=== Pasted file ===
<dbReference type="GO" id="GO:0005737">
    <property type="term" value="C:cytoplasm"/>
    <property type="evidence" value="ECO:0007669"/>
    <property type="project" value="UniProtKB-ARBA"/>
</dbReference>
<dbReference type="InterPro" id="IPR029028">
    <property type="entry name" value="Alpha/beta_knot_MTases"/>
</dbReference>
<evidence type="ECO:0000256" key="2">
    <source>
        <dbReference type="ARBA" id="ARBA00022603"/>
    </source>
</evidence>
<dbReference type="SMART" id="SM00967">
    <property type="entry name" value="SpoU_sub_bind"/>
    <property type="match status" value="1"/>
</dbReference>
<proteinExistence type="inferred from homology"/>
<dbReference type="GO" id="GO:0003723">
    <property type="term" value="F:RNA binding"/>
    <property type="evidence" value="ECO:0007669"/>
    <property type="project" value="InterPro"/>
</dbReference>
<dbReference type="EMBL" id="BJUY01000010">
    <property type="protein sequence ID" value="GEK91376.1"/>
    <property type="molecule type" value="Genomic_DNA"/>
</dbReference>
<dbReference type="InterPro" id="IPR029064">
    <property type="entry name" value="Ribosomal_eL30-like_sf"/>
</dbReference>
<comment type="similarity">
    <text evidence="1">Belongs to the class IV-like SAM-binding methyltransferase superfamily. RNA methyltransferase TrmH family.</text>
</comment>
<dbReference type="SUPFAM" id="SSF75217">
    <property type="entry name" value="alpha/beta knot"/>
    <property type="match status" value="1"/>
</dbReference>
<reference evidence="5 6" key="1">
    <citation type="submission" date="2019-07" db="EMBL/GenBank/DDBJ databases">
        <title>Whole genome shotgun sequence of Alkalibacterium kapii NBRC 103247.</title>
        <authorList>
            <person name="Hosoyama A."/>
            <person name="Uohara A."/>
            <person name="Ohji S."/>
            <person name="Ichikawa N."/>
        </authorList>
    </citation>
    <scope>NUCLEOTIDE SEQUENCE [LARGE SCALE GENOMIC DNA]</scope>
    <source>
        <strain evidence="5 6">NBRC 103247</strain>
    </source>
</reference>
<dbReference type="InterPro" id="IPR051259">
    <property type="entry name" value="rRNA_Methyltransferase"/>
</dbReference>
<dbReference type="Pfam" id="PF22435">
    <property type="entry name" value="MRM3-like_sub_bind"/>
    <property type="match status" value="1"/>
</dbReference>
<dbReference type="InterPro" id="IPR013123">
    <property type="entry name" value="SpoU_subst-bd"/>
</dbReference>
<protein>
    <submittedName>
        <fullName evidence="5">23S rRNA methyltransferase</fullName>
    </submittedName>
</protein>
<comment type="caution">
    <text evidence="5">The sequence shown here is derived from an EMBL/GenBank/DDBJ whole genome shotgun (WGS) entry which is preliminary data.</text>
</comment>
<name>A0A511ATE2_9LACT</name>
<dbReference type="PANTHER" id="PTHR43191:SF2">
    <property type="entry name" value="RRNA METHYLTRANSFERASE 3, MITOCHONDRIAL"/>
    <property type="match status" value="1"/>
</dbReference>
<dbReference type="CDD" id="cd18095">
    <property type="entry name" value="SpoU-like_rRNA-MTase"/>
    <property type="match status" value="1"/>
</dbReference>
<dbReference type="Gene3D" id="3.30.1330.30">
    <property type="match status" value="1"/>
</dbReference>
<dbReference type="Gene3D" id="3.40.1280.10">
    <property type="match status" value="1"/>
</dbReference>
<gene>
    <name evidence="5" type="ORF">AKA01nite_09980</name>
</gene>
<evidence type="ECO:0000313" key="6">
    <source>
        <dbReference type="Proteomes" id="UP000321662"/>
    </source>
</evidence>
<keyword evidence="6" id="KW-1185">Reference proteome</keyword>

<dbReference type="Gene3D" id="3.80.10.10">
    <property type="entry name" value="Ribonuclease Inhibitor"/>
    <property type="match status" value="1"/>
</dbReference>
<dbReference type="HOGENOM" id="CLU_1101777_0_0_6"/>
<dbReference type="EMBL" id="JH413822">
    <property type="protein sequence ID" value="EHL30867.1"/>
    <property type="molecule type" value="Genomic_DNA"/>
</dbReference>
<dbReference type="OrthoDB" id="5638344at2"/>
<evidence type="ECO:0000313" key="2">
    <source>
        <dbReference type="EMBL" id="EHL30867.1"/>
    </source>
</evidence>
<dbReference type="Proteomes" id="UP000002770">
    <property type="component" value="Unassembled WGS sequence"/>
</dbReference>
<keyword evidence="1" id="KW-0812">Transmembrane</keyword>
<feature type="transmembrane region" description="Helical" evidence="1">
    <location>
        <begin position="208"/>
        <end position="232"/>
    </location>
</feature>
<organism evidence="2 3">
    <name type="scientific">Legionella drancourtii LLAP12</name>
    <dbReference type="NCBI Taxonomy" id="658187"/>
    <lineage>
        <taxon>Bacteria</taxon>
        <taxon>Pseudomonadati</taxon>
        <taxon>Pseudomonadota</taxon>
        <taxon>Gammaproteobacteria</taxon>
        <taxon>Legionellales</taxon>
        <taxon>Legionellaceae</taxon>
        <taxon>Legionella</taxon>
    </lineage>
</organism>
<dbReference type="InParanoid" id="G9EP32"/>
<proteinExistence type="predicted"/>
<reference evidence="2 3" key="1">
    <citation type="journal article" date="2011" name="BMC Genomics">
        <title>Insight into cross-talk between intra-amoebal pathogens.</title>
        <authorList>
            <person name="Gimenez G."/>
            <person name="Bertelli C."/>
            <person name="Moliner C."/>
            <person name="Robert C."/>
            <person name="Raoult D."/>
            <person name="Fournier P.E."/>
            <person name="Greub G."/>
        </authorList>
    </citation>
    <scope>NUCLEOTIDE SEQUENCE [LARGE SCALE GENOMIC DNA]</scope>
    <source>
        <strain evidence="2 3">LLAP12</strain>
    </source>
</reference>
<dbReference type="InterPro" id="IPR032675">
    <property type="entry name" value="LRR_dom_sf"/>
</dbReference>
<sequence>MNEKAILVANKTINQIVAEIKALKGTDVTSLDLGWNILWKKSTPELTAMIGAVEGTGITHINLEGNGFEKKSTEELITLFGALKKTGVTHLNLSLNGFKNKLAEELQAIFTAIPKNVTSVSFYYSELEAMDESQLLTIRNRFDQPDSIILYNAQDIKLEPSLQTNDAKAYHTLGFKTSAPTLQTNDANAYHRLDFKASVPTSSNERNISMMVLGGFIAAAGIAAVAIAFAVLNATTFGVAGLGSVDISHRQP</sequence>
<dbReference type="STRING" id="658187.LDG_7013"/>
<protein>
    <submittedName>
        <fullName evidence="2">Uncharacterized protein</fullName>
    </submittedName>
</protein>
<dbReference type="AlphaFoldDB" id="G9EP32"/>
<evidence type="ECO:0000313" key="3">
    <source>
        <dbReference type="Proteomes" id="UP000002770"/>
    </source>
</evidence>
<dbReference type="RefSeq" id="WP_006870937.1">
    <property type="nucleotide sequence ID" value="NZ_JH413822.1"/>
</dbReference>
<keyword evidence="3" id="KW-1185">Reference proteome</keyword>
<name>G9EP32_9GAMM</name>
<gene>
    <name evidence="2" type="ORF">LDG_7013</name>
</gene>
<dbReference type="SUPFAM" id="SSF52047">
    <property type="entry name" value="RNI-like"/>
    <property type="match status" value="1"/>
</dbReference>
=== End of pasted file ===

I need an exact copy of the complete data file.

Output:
<dbReference type="GO" id="GO:0005737">
    <property type="term" value="C:cytoplasm"/>
    <property type="evidence" value="ECO:0007669"/>
    <property type="project" value="UniProtKB-ARBA"/>
</dbReference>
<dbReference type="InterPro" id="IPR029028">
    <property type="entry name" value="Alpha/beta_knot_MTases"/>
</dbReference>
<evidence type="ECO:0000256" key="2">
    <source>
        <dbReference type="ARBA" id="ARBA00022603"/>
    </source>
</evidence>
<dbReference type="SMART" id="SM00967">
    <property type="entry name" value="SpoU_sub_bind"/>
    <property type="match status" value="1"/>
</dbReference>
<proteinExistence type="inferred from homology"/>
<dbReference type="GO" id="GO:0003723">
    <property type="term" value="F:RNA binding"/>
    <property type="evidence" value="ECO:0007669"/>
    <property type="project" value="InterPro"/>
</dbReference>
<dbReference type="EMBL" id="BJUY01000010">
    <property type="protein sequence ID" value="GEK91376.1"/>
    <property type="molecule type" value="Genomic_DNA"/>
</dbReference>
<dbReference type="InterPro" id="IPR029064">
    <property type="entry name" value="Ribosomal_eL30-like_sf"/>
</dbReference>
<comment type="similarity">
    <text evidence="1">Belongs to the class IV-like SAM-binding methyltransferase superfamily. RNA methyltransferase TrmH family.</text>
</comment>
<dbReference type="SUPFAM" id="SSF75217">
    <property type="entry name" value="alpha/beta knot"/>
    <property type="match status" value="1"/>
</dbReference>
<reference evidence="5 6" key="1">
    <citation type="submission" date="2019-07" db="EMBL/GenBank/DDBJ databases">
        <title>Whole genome shotgun sequence of Alkalibacterium kapii NBRC 103247.</title>
        <authorList>
            <person name="Hosoyama A."/>
            <person name="Uohara A."/>
            <person name="Ohji S."/>
            <person name="Ichikawa N."/>
        </authorList>
    </citation>
    <scope>NUCLEOTIDE SEQUENCE [LARGE SCALE GENOMIC DNA]</scope>
    <source>
        <strain evidence="5 6">NBRC 103247</strain>
    </source>
</reference>
<dbReference type="InterPro" id="IPR051259">
    <property type="entry name" value="rRNA_Methyltransferase"/>
</dbReference>
<dbReference type="Pfam" id="PF22435">
    <property type="entry name" value="MRM3-like_sub_bind"/>
    <property type="match status" value="1"/>
</dbReference>
<dbReference type="InterPro" id="IPR013123">
    <property type="entry name" value="SpoU_subst-bd"/>
</dbReference>
<protein>
    <submittedName>
        <fullName evidence="5">23S rRNA methyltransferase</fullName>
    </submittedName>
</protein>
<comment type="caution">
    <text evidence="5">The sequence shown here is derived from an EMBL/GenBank/DDBJ whole genome shotgun (WGS) entry which is preliminary data.</text>
</comment>
<name>A0A511ATE2_9LACT</name>
<dbReference type="PANTHER" id="PTHR43191:SF2">
    <property type="entry name" value="RRNA METHYLTRANSFERASE 3, MITOCHONDRIAL"/>
    <property type="match status" value="1"/>
</dbReference>
<dbReference type="CDD" id="cd18095">
    <property type="entry name" value="SpoU-like_rRNA-MTase"/>
    <property type="match status" value="1"/>
</dbReference>
<dbReference type="Gene3D" id="3.30.1330.30">
    <property type="match status" value="1"/>
</dbReference>
<dbReference type="Gene3D" id="3.40.1280.10">
    <property type="match status" value="1"/>
</dbReference>
<gene>
    <name evidence="5" type="ORF">AKA01nite_09980</name>
</gene>
<evidence type="ECO:0000313" key="6">
    <source>
        <dbReference type="Proteomes" id="UP000321662"/>
    </source>
</evidence>
<keyword evidence="6" id="KW-1185">Reference proteome</keyword>

<dbReference type="Gene3D" id="3.80.10.10">
    <property type="entry name" value="Ribonuclease Inhibitor"/>
    <property type="match status" value="1"/>
</dbReference>
<dbReference type="HOGENOM" id="CLU_1101777_0_0_6"/>
<dbReference type="EMBL" id="JH413822">
    <property type="protein sequence ID" value="EHL30867.1"/>
    <property type="molecule type" value="Genomic_DNA"/>
</dbReference>
<dbReference type="OrthoDB" id="5638344at2"/>
<evidence type="ECO:0000313" key="2">
    <source>
        <dbReference type="EMBL" id="EHL30867.1"/>
    </source>
</evidence>
<dbReference type="Proteomes" id="UP000002770">
    <property type="component" value="Unassembled WGS sequence"/>
</dbReference>
<keyword evidence="1" id="KW-0812">Transmembrane</keyword>
<feature type="transmembrane region" description="Helical" evidence="1">
    <location>
        <begin position="208"/>
        <end position="232"/>
    </location>
</feature>
<organism evidence="2 3">
    <name type="scientific">Legionella drancourtii LLAP12</name>
    <dbReference type="NCBI Taxonomy" id="658187"/>
    <lineage>
        <taxon>Bacteria</taxon>
        <taxon>Pseudomonadati</taxon>
        <taxon>Pseudomonadota</taxon>
        <taxon>Gammaproteobacteria</taxon>
        <taxon>Legionellales</taxon>
        <taxon>Legionellaceae</taxon>
        <taxon>Legionella</taxon>
    </lineage>
</organism>
<dbReference type="InParanoid" id="G9EP32"/>
<proteinExistence type="predicted"/>
<reference evidence="2 3" key="1">
    <citation type="journal article" date="2011" name="BMC Genomics">
        <title>Insight into cross-talk between intra-amoebal pathogens.</title>
        <authorList>
            <person name="Gimenez G."/>
            <person name="Bertelli C."/>
            <person name="Moliner C."/>
            <person name="Robert C."/>
            <person name="Raoult D."/>
            <person name="Fournier P.E."/>
            <person name="Greub G."/>
        </authorList>
    </citation>
    <scope>NUCLEOTIDE SEQUENCE [LARGE SCALE GENOMIC DNA]</scope>
    <source>
        <strain evidence="2 3">LLAP12</strain>
    </source>
</reference>
<dbReference type="InterPro" id="IPR032675">
    <property type="entry name" value="LRR_dom_sf"/>
</dbReference>
<sequence>MNEKAILVANKTINQIVAEIKALKGTDVTSLDLGWNILWKKSTPELTAMIGAVEGTGITHINLEGNGFEKKSTEELITLFGALKKTGVTHLNLSLNGFKNKLAEELQAIFTAIPKNVTSVSFYYSELEAMDESQLLTIRNRFDQPDSIILYNAQDIKLEPSLQTNDAKAYHTLGFKTSAPTLQTNDANAYHRLDFKASVPTSSNERNISMMVLGGFIAAAGIAAVAIAFAVLNATTFGVAGLGSVDISHRQP</sequence>
<dbReference type="STRING" id="658187.LDG_7013"/>
<protein>
    <submittedName>
        <fullName evidence="2">Uncharacterized protein</fullName>
    </submittedName>
</protein>
<dbReference type="AlphaFoldDB" id="G9EP32"/>
<evidence type="ECO:0000313" key="3">
    <source>
        <dbReference type="Proteomes" id="UP000002770"/>
    </source>
</evidence>
<dbReference type="RefSeq" id="WP_006870937.1">
    <property type="nucleotide sequence ID" value="NZ_JH413822.1"/>
</dbReference>
<keyword evidence="3" id="KW-1185">Reference proteome</keyword>
<name>G9EP32_9GAMM</name>
<gene>
    <name evidence="2" type="ORF">LDG_7013</name>
</gene>
<dbReference type="SUPFAM" id="SSF52047">
    <property type="entry name" value="RNI-like"/>
    <property type="match status" value="1"/>
</dbReference>